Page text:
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by Kristina Lucenko

Photo of "Obo: Our Shamanism" by Watoku Ueno

"Obo: Our Shamanism" by Yara Arts Group
March 15 to April 1 (closed)
La MaMa E.T.C. (First Floor Theater), 74A East Fourth Street
(presented by La MaMa E.T.C.)
Th-Sat at 8:00 pm, Sun at 3:30 pm and 8:00 pm, $15/tdf
Box Office (212) 475-7710
The closest most New Yorkers come to communing with the spirit world is a Sunday afternoon mass, a Friday night Seder, or a nature walk through Central Park. Thanks to Virlana Tkacz and the Yara Arts Group, Eastern spirits touched down from March 15 through April 1, 2001 in downtown Manhattan’s La MaMa Theatre, offering the audience a taste of ancient Buryat ritual and shaman songs, and an interpretation of the mysterious link between us and them.

Yara Arts Group first experienced Buryat songs and rituals in 1996, and has traveled to Siberia every summer since then, collecting folk material, recording ghost stories, translating shaman chants, and collaborating with artists from the Buryat National Theatre in Ulan Ude in eastern Siberia. Obo: Our Shamanism, created by director Virlana Tkacz and Yara collaborators Sayan and Erzhena Zhambalov, Mariana Sadovska, Battuvshin, and Badmahanda Aiusheyeva, is based on shaman initiation rituals that the artists witnessed firsthand when they traveled in 2000 to the Buryat Aginsk region of Siberia, near the borders of China and Mongolia.

In the play, a young girl—played by renowned Buryat singer Badmahanda—is overcome with uncontrollable laughing fits that her parents—played by the Zhambalovs—try to rid her of. The two perform a shaman ritual in which they call down ancestral spirits to help them diagnose and treat the source of their daughter’s condition, and, one can infer, jumpstart the inevitable rite of passage from immaturity to seriousness, from childhood to adulthood. The spirits (played by Buryat throat singer Battuvshin and the astonishingly gifted Ukrainian singer Mariana Sadovska) sang plaintive and haunting old Buryat and Ukrainian songs, the switching between languages suggesting that spirit-talk is multilayered and immeasurable, native and utterly exotic.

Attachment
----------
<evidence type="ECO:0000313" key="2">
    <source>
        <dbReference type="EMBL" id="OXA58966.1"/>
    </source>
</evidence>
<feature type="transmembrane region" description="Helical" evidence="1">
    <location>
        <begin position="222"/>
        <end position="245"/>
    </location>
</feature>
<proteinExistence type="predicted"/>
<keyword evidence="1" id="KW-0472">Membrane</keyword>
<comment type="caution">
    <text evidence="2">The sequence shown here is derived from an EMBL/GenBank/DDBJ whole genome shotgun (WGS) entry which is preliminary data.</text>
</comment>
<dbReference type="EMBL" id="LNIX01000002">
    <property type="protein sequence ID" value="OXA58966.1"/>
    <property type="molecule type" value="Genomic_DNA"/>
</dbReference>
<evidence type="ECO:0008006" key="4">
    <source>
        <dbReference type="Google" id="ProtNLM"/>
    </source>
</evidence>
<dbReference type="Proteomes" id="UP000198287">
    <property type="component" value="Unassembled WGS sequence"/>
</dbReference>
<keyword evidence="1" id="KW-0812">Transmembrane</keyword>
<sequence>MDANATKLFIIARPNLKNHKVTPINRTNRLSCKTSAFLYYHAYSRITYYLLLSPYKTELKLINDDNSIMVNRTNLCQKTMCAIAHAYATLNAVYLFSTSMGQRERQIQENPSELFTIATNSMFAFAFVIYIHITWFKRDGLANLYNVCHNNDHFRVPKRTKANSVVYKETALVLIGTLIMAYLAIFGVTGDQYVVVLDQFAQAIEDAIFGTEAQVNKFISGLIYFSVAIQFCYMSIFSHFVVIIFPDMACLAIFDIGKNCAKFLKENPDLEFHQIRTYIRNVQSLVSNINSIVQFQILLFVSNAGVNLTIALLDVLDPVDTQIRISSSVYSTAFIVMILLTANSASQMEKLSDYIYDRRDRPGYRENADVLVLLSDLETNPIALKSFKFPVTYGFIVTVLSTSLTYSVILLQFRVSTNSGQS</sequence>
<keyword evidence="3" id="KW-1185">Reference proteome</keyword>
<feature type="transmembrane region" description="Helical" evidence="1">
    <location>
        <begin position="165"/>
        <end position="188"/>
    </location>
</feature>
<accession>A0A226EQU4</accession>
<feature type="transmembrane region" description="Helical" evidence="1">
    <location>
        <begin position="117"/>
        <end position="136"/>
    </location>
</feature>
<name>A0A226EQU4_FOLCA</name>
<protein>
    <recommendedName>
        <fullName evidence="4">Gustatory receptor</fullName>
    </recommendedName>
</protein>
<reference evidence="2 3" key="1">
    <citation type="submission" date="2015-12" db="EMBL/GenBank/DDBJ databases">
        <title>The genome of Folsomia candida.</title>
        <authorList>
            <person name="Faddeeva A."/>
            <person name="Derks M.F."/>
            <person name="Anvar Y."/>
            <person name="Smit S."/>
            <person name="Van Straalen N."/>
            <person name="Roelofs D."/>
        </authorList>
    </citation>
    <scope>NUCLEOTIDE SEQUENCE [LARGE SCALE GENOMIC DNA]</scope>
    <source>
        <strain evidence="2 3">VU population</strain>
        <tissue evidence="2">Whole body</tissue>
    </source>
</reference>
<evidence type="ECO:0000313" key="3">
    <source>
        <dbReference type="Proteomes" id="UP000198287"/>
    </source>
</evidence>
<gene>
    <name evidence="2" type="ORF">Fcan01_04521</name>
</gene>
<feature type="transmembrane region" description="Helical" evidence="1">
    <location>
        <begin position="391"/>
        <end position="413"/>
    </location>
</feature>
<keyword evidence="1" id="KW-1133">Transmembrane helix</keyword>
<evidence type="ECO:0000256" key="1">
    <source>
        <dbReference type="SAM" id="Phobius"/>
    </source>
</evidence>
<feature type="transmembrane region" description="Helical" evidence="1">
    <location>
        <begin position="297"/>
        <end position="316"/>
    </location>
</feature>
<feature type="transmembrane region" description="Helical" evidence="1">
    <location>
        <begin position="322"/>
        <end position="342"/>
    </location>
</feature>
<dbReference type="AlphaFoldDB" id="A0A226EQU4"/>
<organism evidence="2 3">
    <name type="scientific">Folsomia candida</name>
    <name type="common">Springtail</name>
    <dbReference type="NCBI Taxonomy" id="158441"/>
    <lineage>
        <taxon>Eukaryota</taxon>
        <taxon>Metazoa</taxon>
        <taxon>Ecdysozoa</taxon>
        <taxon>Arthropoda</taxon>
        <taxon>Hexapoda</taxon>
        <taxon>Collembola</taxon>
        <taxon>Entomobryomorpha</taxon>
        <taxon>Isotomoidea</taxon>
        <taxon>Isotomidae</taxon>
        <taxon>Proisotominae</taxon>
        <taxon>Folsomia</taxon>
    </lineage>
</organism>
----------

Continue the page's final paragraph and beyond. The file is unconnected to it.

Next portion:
“The play was really about finding contact with the other world,” says Tkacz. “We wanted to convey how shamans speak to the spirits. These souls are part of the family; they have a vested interest in seeing their line continue, in seeing sicknesses healed. They stick around because something isn’t right.”

The footage of an actual shaman ceremony, which was projected onto a semi-sheer backdrop, echoed the dramatic interpretation of the ritual being performed onstage. The virtuoso performances by musicians Sayan Zhambalov and Battuvshin, and the breathtaking vocalizations by Badmahanda and Sadovska made Obo: Our Shamanism a richly hypnotic experience of mysticism, myth, tradition, and family that worked its own magic on the crowd. [NYTW]

For more information on future Yara events, visit their website or contact Virlana Tkacz at 212-475-6474.

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